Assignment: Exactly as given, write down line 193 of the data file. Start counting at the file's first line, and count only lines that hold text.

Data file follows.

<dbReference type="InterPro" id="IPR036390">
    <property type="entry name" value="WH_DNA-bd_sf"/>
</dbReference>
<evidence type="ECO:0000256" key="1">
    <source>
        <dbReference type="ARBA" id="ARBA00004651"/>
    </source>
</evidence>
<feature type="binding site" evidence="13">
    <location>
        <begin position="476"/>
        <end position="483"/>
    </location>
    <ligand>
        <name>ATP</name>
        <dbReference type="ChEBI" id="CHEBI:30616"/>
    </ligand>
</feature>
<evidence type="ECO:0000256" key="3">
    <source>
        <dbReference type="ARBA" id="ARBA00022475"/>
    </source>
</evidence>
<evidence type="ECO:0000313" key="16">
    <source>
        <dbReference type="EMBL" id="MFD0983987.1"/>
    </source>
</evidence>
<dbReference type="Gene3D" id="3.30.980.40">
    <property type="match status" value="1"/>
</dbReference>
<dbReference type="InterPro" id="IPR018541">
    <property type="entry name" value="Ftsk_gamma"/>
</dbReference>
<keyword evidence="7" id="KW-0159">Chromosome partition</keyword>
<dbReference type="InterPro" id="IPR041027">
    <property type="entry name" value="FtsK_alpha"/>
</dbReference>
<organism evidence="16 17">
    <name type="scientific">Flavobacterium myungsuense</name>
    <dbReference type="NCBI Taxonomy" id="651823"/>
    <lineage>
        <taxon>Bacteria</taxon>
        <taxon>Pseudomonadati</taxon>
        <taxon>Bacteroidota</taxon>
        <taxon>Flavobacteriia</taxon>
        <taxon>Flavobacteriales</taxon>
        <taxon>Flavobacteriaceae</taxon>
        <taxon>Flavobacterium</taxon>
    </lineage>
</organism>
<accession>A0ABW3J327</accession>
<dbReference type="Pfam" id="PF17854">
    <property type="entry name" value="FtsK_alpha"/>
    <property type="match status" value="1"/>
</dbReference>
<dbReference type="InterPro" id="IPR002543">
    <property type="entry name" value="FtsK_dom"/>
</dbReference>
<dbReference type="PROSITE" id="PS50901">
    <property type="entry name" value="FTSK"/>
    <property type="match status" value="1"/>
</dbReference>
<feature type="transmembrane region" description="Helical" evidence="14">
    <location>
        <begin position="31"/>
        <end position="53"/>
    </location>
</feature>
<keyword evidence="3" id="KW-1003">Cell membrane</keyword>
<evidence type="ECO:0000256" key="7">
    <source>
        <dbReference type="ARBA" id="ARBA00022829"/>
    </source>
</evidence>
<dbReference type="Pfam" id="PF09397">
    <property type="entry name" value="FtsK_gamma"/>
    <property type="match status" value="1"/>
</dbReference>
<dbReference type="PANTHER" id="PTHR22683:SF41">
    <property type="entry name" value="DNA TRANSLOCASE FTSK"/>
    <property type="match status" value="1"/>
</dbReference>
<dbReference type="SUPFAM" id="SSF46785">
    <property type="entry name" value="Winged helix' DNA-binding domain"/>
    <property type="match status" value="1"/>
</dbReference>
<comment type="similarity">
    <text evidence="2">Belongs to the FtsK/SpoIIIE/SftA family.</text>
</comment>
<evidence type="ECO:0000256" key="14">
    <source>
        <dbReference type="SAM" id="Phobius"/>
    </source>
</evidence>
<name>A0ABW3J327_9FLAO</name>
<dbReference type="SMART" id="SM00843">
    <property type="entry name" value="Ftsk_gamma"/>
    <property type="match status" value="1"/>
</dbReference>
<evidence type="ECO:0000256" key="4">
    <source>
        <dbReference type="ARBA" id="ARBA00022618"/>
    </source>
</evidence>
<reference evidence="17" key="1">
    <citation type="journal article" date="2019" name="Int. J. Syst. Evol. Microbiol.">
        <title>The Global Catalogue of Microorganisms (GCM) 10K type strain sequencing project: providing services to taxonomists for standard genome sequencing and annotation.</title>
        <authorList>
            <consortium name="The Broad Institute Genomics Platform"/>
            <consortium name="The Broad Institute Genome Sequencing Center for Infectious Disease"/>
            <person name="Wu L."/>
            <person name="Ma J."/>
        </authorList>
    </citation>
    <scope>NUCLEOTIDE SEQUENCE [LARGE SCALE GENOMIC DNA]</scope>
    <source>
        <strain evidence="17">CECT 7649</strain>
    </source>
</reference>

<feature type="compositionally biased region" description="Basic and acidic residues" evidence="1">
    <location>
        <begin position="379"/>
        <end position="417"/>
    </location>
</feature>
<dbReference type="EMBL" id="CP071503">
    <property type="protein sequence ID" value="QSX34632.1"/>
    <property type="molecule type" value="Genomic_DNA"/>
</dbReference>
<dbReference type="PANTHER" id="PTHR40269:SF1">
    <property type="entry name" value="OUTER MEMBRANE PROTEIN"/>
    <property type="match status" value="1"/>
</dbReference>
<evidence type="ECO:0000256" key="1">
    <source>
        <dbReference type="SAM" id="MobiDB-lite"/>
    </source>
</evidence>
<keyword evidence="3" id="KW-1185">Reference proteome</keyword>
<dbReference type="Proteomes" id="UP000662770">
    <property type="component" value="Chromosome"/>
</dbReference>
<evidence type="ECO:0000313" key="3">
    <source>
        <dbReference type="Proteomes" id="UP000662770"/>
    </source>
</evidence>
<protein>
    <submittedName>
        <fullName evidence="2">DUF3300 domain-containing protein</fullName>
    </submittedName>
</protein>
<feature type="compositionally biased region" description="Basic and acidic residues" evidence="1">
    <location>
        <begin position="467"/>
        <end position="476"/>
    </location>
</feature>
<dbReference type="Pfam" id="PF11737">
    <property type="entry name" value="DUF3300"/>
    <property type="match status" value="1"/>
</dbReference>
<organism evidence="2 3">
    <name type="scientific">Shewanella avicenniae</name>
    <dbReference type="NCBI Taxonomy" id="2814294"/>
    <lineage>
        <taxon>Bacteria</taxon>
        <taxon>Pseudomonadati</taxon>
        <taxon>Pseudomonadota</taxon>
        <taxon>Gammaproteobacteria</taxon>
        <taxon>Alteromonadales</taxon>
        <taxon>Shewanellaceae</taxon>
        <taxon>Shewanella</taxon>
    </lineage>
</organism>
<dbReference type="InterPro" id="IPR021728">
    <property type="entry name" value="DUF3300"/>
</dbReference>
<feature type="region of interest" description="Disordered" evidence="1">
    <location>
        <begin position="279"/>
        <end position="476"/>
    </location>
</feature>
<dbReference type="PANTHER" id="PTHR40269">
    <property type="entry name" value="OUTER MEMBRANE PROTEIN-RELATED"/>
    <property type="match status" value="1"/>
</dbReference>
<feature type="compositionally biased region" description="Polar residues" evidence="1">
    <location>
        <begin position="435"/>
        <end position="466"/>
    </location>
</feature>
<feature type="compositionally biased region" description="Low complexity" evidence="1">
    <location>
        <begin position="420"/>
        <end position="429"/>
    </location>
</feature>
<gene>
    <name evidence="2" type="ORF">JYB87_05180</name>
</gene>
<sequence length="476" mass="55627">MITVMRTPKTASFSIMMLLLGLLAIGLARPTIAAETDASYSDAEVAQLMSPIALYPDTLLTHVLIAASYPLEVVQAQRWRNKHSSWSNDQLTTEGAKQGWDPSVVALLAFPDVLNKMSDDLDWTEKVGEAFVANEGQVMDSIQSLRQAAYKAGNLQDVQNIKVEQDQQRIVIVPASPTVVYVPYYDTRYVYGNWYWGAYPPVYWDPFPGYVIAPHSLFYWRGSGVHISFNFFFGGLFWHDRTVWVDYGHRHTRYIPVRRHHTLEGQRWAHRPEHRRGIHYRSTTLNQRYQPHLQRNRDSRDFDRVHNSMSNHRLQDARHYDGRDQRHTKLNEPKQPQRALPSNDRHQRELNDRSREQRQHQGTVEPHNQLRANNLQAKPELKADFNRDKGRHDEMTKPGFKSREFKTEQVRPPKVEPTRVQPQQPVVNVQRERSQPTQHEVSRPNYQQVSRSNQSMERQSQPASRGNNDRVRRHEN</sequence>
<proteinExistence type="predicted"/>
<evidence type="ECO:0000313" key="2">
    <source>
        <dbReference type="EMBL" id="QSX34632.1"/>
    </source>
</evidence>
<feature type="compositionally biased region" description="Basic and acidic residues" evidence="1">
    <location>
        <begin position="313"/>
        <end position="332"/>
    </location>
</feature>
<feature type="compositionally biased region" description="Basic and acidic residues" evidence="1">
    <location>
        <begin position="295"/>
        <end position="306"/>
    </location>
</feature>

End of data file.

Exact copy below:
        <end position="466"/>